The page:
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Roger Ebert included "The Usual Suspects" on his list of Most Hated movies, but I watch it whenever possible - love the mysterious Turkish villain, love Fenster's mumbling, love the twist ending. Christopher McQuarrie won an Oscar for his screenplay, so I can't be the only one.
Now McQuarrie brings us the 13-episode mystery "Persons Unknown." A group of seven strangers are kidnapped, and wake up locked in a hotel in an abandoned town just north of nowhere. It's hard to say what they have in common; there's a single mother who ran a day care; a counselor; a rich guy; a car salesman; a hungover party girl; a Marine; and a gentleman who identifies himself as Joe, but declines to say much more about himself. He's played by "Third Watch's" Jason Wiles, and he has an eclectic set of skills: He knows how to open magnetically sealed doors, for instance, and can make fire than anyone who's ever been on "Survivor."
(Side note: The rich guy is played by "Ferris Bueller's" Alan Ruck. Is an ensemble ever really complete without Alan Ruck?)
The premise is intriguing, although it's difficult to watch without backseat driving. Among the advice I shouted at the screen: "Call 911!" "Run!" "He's totally in on it!" "Don't tell them your net worth!"
Cameras watch the prisoners' every move, and it quickly becomes apparent that there's no way out. So what do the bad guys want? Who [ital]are[unital] the bad guys? And will there be Chinese food every day?
It's comforting, at least, to know that in exactly 13 hours, we'll have our answer. But "Persons Unknown" raises another question: Is it too much to ask of TV audiences that we commit to a cryptic series with the vague hope that there will be a payoff at the end?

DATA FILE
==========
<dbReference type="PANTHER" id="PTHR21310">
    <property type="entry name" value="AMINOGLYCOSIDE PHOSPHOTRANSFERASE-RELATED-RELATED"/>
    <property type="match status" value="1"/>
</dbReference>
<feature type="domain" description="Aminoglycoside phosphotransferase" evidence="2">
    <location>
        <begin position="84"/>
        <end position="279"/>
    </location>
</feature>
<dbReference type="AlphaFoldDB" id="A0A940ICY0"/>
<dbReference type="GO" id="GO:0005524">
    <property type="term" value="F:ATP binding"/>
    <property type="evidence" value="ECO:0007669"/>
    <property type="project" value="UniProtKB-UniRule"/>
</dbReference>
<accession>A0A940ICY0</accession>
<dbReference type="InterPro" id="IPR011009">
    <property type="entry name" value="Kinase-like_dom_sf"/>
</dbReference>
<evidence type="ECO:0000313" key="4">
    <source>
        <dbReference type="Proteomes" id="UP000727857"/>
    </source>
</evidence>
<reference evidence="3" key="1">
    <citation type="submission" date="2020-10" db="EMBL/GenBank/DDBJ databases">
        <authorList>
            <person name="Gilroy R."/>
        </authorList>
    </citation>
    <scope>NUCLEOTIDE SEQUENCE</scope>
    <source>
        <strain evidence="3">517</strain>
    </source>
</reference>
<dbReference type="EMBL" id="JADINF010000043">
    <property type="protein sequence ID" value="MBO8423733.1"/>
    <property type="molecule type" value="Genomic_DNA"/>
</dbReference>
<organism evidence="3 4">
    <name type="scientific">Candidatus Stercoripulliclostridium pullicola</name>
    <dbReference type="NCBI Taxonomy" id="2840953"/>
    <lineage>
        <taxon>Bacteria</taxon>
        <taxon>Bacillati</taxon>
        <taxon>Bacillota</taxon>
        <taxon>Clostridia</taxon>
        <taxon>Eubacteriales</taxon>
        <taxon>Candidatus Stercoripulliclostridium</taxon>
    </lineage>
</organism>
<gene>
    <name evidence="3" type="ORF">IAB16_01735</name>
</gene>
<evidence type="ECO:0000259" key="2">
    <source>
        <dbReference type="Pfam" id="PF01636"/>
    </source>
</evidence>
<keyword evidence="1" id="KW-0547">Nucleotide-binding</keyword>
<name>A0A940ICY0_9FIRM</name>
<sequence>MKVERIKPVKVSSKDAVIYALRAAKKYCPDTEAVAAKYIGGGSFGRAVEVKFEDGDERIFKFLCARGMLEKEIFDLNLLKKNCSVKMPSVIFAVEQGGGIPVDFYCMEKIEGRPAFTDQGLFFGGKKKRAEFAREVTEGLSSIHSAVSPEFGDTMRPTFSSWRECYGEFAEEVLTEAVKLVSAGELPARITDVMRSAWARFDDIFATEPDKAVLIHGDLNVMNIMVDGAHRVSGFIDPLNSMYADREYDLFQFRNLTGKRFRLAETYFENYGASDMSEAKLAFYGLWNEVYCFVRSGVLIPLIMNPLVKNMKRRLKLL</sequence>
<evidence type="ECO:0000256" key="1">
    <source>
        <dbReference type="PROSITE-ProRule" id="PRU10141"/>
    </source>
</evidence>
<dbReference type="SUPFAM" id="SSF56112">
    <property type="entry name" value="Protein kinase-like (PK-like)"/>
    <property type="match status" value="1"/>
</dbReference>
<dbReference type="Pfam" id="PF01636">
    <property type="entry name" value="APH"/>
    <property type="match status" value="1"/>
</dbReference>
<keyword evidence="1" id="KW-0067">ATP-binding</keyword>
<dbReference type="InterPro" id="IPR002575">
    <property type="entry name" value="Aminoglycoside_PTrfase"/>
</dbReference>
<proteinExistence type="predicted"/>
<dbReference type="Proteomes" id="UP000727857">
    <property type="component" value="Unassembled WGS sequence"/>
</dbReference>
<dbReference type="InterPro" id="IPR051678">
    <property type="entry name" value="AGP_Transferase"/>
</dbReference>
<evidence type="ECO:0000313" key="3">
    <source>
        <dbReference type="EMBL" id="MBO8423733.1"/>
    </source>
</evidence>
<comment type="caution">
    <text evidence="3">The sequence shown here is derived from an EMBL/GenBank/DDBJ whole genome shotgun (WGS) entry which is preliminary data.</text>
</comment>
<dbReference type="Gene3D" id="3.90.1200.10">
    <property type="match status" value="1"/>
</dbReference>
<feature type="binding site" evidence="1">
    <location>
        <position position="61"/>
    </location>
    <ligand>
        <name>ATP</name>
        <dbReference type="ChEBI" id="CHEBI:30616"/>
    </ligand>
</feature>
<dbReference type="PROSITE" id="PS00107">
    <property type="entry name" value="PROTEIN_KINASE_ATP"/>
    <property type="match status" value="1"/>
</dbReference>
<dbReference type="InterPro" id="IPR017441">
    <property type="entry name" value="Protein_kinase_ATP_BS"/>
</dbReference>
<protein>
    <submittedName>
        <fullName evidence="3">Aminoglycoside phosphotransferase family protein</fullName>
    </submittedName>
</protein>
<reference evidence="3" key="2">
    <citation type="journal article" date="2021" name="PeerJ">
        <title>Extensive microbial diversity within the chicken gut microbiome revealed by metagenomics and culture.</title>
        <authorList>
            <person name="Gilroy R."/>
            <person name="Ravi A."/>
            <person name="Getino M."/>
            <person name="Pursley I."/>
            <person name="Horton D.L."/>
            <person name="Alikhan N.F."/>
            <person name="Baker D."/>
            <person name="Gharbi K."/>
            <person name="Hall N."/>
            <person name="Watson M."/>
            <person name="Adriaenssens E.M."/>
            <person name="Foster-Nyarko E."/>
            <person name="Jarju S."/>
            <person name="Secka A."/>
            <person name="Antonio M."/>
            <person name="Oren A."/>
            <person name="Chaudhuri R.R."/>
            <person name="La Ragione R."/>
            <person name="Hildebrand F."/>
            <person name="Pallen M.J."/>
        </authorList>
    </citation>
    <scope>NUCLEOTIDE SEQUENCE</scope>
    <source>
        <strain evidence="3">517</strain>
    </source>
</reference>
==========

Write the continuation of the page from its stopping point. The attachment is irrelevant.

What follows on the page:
The late, great "Law & Order" taught us to expect stand-alone episodes that can be resolved neatly within the hour, so we can immediately move on with our lives. And this is summer, after all, when we require nothing more than the Big Balls of "Wipeout" to entertain us.
Reality TV, of course, depends on the payoff, although there's much less commitment involved. You can skip the eliminations of about 15 of the guys on "The Bachelorette" and still be invested in the inevitable proposal.
All the fuss over the "Lost" finale illustrates the love-hate relationship we have with TV mysteries. From the first episode, it was hard to watch the show without continuously asking, "Why?" I think the creators met -- and even exceeded -- expectations with the series' end, but there were just as many viewers with the reaction, "What? Really?"
It's the rare occasion that I find myself angry at the television, but last year's remake of "The Prisoner" - with its lame, incomprehensible ending - nearly provoked me to violence.
There are, of course, both positive and negative arguments for payoff TV.
Pro: "FlashForward" was one of my favorite series of the season, with an unmatched cast, a conspiracy of global proportions, and a finale that was satisfying despite not answering many questions. (Producers' hopes for a second season proved to be premature.)
Con: "Twin Peaks." I think we're all still hurting from that one.
Based on McQuarrie's track record and the show's setup, I think "Persons Unknown" is worth the gamble. But it is a gamble, and 13 hours is a lot of time to lose if the payoff isn't worth it.
While he was taking notes about "The Usual Suspects," Ebert wrote: "To the degree that I do understand, I don't care." Ultimately, the finale to "Persons Unknown" better be a whopper, or it could signal the end of the mystery series genre. It might be a lot to expect to have all our questions answered . . . but a little closure doesn't seem like too much to task for.